5. A number of voluntary initiatives are taking a leading role in designing and facilitating CSR and responsible investment instruments, encouraging improved corporate communication on ESG issues and creating important benchmarks, based on universally agreed principles. Policy makers can become involved in these initiatives with the aims of promoting sustainable development goals and identifying useful tools to complement government rules.

World Economic Forum

Meanwhile, World Economic Forum has released its Global Competitiveness Report 2010-2011. Switzerland tops the overall rankings. The United States falls two places to fourth position, overtaken by Sweden (2nd) and Singapore (3rd).

World Economic Forum

Photo: Peter Brabeck-Letmathe, Chairman of the Board, Nestle, Switzerland; Member of the Foundation Board of the World Economic Forum; Global Agenda Council on Water Security, speaks during the session 'Rebuilding Water Management' in the Congress Centre of the Annual Meeting 2010 of the World Economic Forum in Davos, Switzerland, January 30, 2010 (© World Economic Forum/Remy Steinegger.

World Economic Forum

Photo: Yvan Allaire, Chair of the Board of Directors, Institute for Governance of Public and Private Organizations (IGOPP), Canada; Global Agenda Council on the Role of Business, speaks during the session 'Rethinking Values in the Post-Crisis World' at the Annual Meeting 2010 of the World Economic Forum in Davos, Switzerland, January 27, 2010 (© World Economic Forum/Remy Steinegger).

World Economic Forum

Photo: Queen Rania Al Abdullah, H.M. Queen Rania Al Abdullah of the Hashemite Kingdom of Jordan; Member of the Foundation Board of the World Economic Forum; Global Agenda Council on Education Systems captured during the session 'Rebuilding Education for the 21st Century' at the congress centre at the Annual Meeting 2010 of the World Economic Forum in Davos, Switzerland, January 30, 2010. (© World Economic Forum/ Michael Wuertenberg).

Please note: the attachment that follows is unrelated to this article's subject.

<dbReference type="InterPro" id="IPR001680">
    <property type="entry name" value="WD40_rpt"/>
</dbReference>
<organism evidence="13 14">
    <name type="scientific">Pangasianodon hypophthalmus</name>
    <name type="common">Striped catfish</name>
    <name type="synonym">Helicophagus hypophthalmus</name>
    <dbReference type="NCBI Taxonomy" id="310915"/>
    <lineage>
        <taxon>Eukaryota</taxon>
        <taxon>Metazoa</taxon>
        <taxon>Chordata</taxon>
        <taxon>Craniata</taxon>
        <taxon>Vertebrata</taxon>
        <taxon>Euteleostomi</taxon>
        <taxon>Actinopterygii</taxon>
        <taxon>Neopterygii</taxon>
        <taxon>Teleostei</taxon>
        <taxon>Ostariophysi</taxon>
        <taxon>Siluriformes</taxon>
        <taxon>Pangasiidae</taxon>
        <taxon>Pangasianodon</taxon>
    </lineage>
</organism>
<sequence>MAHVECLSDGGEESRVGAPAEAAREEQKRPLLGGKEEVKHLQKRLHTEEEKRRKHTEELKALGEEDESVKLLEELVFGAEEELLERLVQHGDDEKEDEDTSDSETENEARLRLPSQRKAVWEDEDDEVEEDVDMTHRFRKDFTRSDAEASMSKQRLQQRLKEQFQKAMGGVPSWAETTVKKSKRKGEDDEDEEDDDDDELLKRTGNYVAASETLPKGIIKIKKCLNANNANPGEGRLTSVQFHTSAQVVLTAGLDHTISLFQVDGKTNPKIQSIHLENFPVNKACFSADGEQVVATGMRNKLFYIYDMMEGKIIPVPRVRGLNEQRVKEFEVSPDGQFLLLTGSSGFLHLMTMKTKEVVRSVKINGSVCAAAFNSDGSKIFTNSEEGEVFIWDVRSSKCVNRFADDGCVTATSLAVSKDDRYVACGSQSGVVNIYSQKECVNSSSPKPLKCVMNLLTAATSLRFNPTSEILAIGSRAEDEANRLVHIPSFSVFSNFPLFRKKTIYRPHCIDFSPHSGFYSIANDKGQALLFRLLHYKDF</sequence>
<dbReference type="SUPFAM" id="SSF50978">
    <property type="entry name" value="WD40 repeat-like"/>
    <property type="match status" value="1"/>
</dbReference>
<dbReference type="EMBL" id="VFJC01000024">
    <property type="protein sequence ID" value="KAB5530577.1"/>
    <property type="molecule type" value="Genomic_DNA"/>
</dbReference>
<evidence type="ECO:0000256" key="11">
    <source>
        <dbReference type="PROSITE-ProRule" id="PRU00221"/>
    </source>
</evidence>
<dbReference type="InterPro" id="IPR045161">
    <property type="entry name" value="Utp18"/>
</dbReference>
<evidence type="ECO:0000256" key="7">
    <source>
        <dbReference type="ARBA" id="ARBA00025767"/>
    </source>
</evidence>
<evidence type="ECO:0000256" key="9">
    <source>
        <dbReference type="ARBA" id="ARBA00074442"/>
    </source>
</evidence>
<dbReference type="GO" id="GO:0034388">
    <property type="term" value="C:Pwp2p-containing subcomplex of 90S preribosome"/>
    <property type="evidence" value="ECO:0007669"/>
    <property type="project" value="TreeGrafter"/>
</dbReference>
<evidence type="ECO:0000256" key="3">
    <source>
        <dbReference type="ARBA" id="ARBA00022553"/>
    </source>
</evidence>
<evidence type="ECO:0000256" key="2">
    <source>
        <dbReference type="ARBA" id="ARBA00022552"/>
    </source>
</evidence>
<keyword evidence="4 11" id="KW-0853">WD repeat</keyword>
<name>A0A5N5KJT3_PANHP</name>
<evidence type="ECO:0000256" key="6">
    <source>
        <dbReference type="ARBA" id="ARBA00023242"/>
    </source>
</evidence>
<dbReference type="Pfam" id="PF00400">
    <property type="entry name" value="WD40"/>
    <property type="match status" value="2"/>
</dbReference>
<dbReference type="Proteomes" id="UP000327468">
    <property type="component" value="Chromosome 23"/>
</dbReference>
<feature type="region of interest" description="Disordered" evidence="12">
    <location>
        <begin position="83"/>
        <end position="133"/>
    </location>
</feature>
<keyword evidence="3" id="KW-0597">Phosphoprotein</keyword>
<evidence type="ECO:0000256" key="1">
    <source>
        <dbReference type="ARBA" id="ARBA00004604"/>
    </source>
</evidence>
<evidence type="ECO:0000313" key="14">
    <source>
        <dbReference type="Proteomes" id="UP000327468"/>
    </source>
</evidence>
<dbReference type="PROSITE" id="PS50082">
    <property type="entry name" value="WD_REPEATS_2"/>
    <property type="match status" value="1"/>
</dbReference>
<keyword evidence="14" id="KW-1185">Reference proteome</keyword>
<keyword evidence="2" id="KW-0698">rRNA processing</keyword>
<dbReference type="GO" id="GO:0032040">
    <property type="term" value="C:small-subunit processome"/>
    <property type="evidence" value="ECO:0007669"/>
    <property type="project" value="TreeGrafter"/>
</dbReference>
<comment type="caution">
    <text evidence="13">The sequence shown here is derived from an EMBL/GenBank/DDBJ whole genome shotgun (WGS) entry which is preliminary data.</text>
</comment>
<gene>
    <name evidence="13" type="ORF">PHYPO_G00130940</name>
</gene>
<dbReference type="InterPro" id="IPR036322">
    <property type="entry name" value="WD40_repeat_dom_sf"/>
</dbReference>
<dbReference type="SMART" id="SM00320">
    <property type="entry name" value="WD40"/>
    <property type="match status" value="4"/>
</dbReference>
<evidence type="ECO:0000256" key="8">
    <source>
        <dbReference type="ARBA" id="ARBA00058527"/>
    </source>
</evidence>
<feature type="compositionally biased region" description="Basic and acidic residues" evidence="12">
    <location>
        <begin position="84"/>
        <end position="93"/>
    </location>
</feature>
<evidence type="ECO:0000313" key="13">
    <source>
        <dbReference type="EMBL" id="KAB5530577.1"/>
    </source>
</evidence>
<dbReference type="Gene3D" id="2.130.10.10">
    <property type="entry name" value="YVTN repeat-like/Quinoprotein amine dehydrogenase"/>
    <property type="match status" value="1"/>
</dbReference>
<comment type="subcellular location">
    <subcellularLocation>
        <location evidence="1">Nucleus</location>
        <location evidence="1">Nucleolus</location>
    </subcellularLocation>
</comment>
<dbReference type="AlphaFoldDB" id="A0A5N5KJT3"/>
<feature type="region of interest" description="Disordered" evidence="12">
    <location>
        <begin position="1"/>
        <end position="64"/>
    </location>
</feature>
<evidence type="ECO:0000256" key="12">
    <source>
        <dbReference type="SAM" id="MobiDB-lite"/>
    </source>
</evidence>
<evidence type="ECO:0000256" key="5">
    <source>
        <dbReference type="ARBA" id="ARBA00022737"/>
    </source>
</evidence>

According to the WEF report, in addition to the macro-economic imbalances that have been building up over time, there has been a weakening of the United States' public and private institutions, as well as lingering concerns about the state of its financial markets. The Nordic countries continue to be well positioned in the ranking, with Sweden, Finland (7th) and Denmark (9th) among the top 10, and with Norway at 14th. Sweden overtakes the US and Singapore this year to be placed 2nd overall. The United Kingdom, after falling in the rankings over recent years, moves back up by one place to 12th position.

The People's Republic of China (27th) continues to lead the way among large developing economies, improving by two more places this year, and solidifying its place among the top 30. Among the three other BRIC economies, Brazil (58th), India (51st) and Russia (63rd) remain stable. Several Asian economies perform strongly, with Japan (6th) and Hong Kong SAR (11th) also in the top 20. In Latin America, Chile (30th) is the highest ranked country, followed by Panama (53rd) Costa Rica (56th) and Brazil.

Several countries from the Middle East and North Africa region occupy the upper half of the rankings, led by Qatar (17th), Saudi Arabia (21st), Israel (24th), United Arab Emirates (25th), Tunisia (32nd), Kuwait (35th) and Bahrain (37th), with most Gulf States continuing their upward trend of recent years. In sub-Saharan Africa, South Africa (54th) and Mauritius (55th) feature in the top half of the rankings, followed by second-tier best regional performers Namibia (74th), Botswana (76th) and Rwanda (80th).

View All Countries Rankings in the Global Competitiveness Report 2010-2011

Get the Full Report

The World Economic Forum, based in Geneva, Switzerland, is an independent international organization committed to improving the state of the world by engaging leaders in partnerships to shape global, regional and industry agendas.

While the United Nations Conference on Trade and Development (UNCTAD) is a permanent intergovernmental body. It is the principal organ of the United Nations General Assembly dealing with trade, investment, and development issues. UNCTAD has 193 member States and is headquartered in Geneva, Switzerland.

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Edited & Posted by the Editor | 1:01 PM | Link to this Post